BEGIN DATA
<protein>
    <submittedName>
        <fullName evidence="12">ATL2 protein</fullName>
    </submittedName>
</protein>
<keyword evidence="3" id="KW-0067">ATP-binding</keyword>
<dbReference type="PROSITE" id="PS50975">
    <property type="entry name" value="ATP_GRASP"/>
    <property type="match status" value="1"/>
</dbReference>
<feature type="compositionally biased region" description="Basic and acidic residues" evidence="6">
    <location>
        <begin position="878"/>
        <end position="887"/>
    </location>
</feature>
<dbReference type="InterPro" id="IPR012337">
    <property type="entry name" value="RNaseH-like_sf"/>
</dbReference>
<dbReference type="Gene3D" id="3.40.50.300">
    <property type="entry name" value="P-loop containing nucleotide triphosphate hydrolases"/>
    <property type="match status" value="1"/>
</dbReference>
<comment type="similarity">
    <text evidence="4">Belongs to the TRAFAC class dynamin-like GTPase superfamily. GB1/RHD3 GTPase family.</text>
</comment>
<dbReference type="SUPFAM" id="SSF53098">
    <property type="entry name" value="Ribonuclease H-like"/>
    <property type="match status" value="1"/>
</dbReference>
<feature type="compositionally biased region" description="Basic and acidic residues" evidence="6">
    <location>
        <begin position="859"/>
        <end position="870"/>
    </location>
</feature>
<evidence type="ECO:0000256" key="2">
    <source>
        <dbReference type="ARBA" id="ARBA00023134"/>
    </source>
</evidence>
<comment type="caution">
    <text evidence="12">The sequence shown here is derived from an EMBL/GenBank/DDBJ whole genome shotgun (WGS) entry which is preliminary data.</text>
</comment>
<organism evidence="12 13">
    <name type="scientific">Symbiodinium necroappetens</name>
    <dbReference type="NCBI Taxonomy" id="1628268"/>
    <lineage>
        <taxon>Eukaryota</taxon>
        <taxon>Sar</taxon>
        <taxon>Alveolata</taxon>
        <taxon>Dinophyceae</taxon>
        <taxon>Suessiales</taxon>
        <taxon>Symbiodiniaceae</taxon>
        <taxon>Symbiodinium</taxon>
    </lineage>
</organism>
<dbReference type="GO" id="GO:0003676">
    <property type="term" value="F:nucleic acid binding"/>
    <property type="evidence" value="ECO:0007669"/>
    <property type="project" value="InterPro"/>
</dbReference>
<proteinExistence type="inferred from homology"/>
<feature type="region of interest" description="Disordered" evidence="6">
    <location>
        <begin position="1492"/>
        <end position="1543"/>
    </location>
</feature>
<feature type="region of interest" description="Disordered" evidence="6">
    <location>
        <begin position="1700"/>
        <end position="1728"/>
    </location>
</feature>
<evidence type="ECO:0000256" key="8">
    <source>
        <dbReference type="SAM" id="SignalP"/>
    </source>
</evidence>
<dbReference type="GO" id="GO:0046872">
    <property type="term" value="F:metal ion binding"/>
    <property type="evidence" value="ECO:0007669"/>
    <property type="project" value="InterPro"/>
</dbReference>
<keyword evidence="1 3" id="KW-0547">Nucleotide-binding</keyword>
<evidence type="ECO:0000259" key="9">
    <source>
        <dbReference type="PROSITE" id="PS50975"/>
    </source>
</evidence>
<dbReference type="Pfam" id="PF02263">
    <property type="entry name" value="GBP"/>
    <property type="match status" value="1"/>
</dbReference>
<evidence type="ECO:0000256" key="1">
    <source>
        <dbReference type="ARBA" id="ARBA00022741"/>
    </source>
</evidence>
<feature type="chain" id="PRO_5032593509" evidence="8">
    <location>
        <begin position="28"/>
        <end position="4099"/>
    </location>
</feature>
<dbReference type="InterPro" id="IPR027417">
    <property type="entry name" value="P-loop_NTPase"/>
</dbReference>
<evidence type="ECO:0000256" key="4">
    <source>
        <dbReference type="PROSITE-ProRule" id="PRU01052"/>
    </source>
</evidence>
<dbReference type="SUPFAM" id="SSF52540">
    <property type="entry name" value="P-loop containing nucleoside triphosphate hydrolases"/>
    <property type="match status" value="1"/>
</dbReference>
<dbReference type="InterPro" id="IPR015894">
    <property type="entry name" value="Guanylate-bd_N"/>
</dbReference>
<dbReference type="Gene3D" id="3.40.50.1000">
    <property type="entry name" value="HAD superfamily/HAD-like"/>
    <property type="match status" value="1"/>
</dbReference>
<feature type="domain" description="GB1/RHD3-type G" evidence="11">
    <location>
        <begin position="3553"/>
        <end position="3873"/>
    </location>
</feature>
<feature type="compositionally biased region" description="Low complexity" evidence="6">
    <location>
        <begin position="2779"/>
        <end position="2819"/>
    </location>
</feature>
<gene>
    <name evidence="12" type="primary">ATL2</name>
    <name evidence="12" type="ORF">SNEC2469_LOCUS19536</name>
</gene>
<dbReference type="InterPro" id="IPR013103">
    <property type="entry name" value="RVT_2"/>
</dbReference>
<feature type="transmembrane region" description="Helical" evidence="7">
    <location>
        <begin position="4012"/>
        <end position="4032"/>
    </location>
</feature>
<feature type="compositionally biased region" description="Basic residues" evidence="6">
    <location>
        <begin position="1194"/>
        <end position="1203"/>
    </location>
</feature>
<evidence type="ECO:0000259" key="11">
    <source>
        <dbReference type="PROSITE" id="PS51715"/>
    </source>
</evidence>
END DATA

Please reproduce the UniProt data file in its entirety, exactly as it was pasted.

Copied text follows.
<protein>
    <submittedName>
        <fullName evidence="12">ATL2 protein</fullName>
    </submittedName>
</protein>
<keyword evidence="3" id="KW-0067">ATP-binding</keyword>
<dbReference type="PROSITE" id="PS50975">
    <property type="entry name" value="ATP_GRASP"/>
    <property type="match status" value="1"/>
</dbReference>
<feature type="compositionally biased region" description="Basic and acidic residues" evidence="6">
    <location>
        <begin position="878"/>
        <end position="887"/>
    </location>
</feature>
<dbReference type="InterPro" id="IPR012337">
    <property type="entry name" value="RNaseH-like_sf"/>
</dbReference>
<dbReference type="Gene3D" id="3.40.50.300">
    <property type="entry name" value="P-loop containing nucleotide triphosphate hydrolases"/>
    <property type="match status" value="1"/>
</dbReference>
<comment type="similarity">
    <text evidence="4">Belongs to the TRAFAC class dynamin-like GTPase superfamily. GB1/RHD3 GTPase family.</text>
</comment>
<dbReference type="SUPFAM" id="SSF53098">
    <property type="entry name" value="Ribonuclease H-like"/>
    <property type="match status" value="1"/>
</dbReference>
<feature type="compositionally biased region" description="Basic and acidic residues" evidence="6">
    <location>
        <begin position="859"/>
        <end position="870"/>
    </location>
</feature>
<evidence type="ECO:0000256" key="2">
    <source>
        <dbReference type="ARBA" id="ARBA00023134"/>
    </source>
</evidence>
<comment type="caution">
    <text evidence="12">The sequence shown here is derived from an EMBL/GenBank/DDBJ whole genome shotgun (WGS) entry which is preliminary data.</text>
</comment>
<organism evidence="12 13">
    <name type="scientific">Symbiodinium necroappetens</name>
    <dbReference type="NCBI Taxonomy" id="1628268"/>
    <lineage>
        <taxon>Eukaryota</taxon>
        <taxon>Sar</taxon>
        <taxon>Alveolata</taxon>
        <taxon>Dinophyceae</taxon>
        <taxon>Suessiales</taxon>
        <taxon>Symbiodiniaceae</taxon>
        <taxon>Symbiodinium</taxon>
    </lineage>
</organism>
<dbReference type="GO" id="GO:0003676">
    <property type="term" value="F:nucleic acid binding"/>
    <property type="evidence" value="ECO:0007669"/>
    <property type="project" value="InterPro"/>
</dbReference>
<proteinExistence type="inferred from homology"/>
<feature type="region of interest" description="Disordered" evidence="6">
    <location>
        <begin position="1492"/>
        <end position="1543"/>
    </location>
</feature>
<feature type="region of interest" description="Disordered" evidence="6">
    <location>
        <begin position="1700"/>
        <end position="1728"/>
    </location>
</feature>
<evidence type="ECO:0000256" key="8">
    <source>
        <dbReference type="SAM" id="SignalP"/>
    </source>
</evidence>
<dbReference type="GO" id="GO:0046872">
    <property type="term" value="F:metal ion binding"/>
    <property type="evidence" value="ECO:0007669"/>
    <property type="project" value="InterPro"/>
</dbReference>
<keyword evidence="1 3" id="KW-0547">Nucleotide-binding</keyword>
<evidence type="ECO:0000259" key="9">
    <source>
        <dbReference type="PROSITE" id="PS50975"/>
    </source>
</evidence>
<dbReference type="Pfam" id="PF02263">
    <property type="entry name" value="GBP"/>
    <property type="match status" value="1"/>
</dbReference>
<evidence type="ECO:0000256" key="1">
    <source>
        <dbReference type="ARBA" id="ARBA00022741"/>
    </source>
</evidence>
<feature type="chain" id="PRO_5032593509" evidence="8">
    <location>
        <begin position="28"/>
        <end position="4099"/>
    </location>
</feature>
<dbReference type="InterPro" id="IPR027417">
    <property type="entry name" value="P-loop_NTPase"/>
</dbReference>
<evidence type="ECO:0000256" key="4">
    <source>
        <dbReference type="PROSITE-ProRule" id="PRU01052"/>
    </source>
</evidence>
<dbReference type="SUPFAM" id="SSF52540">
    <property type="entry name" value="P-loop containing nucleoside triphosphate hydrolases"/>
    <property type="match status" value="1"/>
</dbReference>
<dbReference type="InterPro" id="IPR015894">
    <property type="entry name" value="Guanylate-bd_N"/>
</dbReference>
<dbReference type="Gene3D" id="3.40.50.1000">
    <property type="entry name" value="HAD superfamily/HAD-like"/>
    <property type="match status" value="1"/>
</dbReference>
<feature type="domain" description="GB1/RHD3-type G" evidence="11">
    <location>
        <begin position="3553"/>
        <end position="3873"/>
    </location>
</feature>
<feature type="compositionally biased region" description="Low complexity" evidence="6">
    <location>
        <begin position="2779"/>
        <end position="2819"/>
    </location>
</feature>
<gene>
    <name evidence="12" type="primary">ATL2</name>
    <name evidence="12" type="ORF">SNEC2469_LOCUS19536</name>
</gene>
<dbReference type="InterPro" id="IPR013103">
    <property type="entry name" value="RVT_2"/>
</dbReference>
<feature type="transmembrane region" description="Helical" evidence="7">
    <location>
        <begin position="4012"/>
        <end position="4032"/>
    </location>
</feature>
<feature type="compositionally biased region" description="Basic residues" evidence="6">
    <location>
        <begin position="1194"/>
        <end position="1203"/>
    </location>
</feature>
<evidence type="ECO:0000259" key="11">
    <source>
        <dbReference type="PROSITE" id="PS51715"/>
    </source>
</evidence>